As students learn, we help them set goals, achieve those goals and set new goals. This happens on multiple levels, from improving individual techniques to memorizing forms, and application.

In the previous blog I talked about ‘praise, correct, praise,’ which is part of the goal setting process. This helps students set small goals. It is the grind of the daily class, where students improve their technical skill. At this level, students receive instruction to improve an individual technique. When a student is working on their front kick, one goals is to shape their foot position properly. After succeeding, we can help them focus on maintaining a straight supporting leg. Continually moving through the various parts of the technique and helping them improve new pieces as they become proficient at previous aspects.

To further highlight, we often play games in class. In these small contests students will often have to achieve a goal or work to overcome a previous number of repetitions. A quick, ‘good job, you did XYZ correctly this time, let’s try and get two more next time,’ helps praise their current effort, motivate them, and set a new goal for their next attempt.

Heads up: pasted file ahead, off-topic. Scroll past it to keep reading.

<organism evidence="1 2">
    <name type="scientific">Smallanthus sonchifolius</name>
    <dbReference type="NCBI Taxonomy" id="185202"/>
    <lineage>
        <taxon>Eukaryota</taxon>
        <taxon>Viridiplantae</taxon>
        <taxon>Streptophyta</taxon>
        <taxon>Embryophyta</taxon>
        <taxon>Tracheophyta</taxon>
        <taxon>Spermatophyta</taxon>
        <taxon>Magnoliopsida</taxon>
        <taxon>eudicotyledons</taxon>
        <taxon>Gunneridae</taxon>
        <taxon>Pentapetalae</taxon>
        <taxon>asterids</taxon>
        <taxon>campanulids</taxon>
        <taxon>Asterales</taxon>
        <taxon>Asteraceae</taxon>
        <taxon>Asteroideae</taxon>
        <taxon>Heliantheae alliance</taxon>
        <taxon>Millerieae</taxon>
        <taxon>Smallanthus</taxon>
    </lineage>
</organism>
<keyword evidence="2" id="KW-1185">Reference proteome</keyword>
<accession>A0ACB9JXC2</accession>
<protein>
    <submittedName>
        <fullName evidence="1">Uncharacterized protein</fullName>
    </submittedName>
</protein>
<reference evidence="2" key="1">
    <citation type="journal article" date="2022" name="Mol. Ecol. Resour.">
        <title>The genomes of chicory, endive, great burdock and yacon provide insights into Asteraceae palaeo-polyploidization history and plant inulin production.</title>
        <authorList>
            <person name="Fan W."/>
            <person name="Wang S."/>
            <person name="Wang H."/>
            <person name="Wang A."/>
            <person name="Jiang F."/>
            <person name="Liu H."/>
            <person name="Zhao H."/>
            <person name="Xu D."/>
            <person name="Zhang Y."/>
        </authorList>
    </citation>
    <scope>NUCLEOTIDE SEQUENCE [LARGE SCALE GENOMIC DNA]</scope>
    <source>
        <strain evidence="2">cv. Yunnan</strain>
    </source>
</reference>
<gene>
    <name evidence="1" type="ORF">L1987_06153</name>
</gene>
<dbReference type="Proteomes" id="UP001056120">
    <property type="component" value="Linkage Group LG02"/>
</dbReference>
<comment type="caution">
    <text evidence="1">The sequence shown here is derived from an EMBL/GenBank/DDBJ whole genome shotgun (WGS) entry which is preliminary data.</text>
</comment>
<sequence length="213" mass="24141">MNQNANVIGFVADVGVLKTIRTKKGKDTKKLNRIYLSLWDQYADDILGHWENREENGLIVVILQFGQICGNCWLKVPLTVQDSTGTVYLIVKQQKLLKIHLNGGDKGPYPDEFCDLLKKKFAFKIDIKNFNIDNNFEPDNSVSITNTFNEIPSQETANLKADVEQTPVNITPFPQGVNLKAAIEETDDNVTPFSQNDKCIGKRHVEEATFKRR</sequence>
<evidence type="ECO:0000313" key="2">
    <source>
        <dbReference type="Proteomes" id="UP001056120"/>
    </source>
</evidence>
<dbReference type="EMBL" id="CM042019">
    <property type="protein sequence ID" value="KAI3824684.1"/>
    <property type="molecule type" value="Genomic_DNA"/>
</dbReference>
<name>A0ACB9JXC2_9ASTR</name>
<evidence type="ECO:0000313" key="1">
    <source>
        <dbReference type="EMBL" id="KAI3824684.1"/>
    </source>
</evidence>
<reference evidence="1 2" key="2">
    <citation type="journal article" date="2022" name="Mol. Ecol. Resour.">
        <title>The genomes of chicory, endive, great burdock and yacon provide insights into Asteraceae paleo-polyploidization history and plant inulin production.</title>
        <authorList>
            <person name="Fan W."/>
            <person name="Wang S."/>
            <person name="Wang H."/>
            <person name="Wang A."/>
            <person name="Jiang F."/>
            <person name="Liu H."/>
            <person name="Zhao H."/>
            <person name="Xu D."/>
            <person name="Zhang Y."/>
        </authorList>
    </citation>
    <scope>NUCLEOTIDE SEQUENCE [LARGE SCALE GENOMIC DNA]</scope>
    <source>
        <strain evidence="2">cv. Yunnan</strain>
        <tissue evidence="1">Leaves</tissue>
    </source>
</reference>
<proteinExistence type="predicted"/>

Another level is memorization. In Taekwondo, this can mean Poomsae (forms), kicking combinations, and/ or self-defense. At this level students learn and memorize in stages, learning chunks at a time until they have memorized an entire sequence.

Once a student memorizes a form we set new goals, cleaning up their form and making it better. I tell my students that memorization is only the first step. We cannot clean a form, improving technique, rhythm and timing until a form is memorized.

I believe the hardest level for students to achieve and reset lies in application. This becomes the most abstract level. Beyond being able to just perform a technique that was memorized, a student must be able to apply techniques in a free motion manner. Sparring is a good example of a fee motion and chaotic environment. If students have been working on a defensive technique, such as padachugi, it can be easy perform in a drill, but much harder in sparring. The drills we have students practice build the memory needed, but in the moment it is up to the student.

Continually re-focusing students on the application they need to practice helps them apply it consistently. Again, as students become comfortable we refocus them.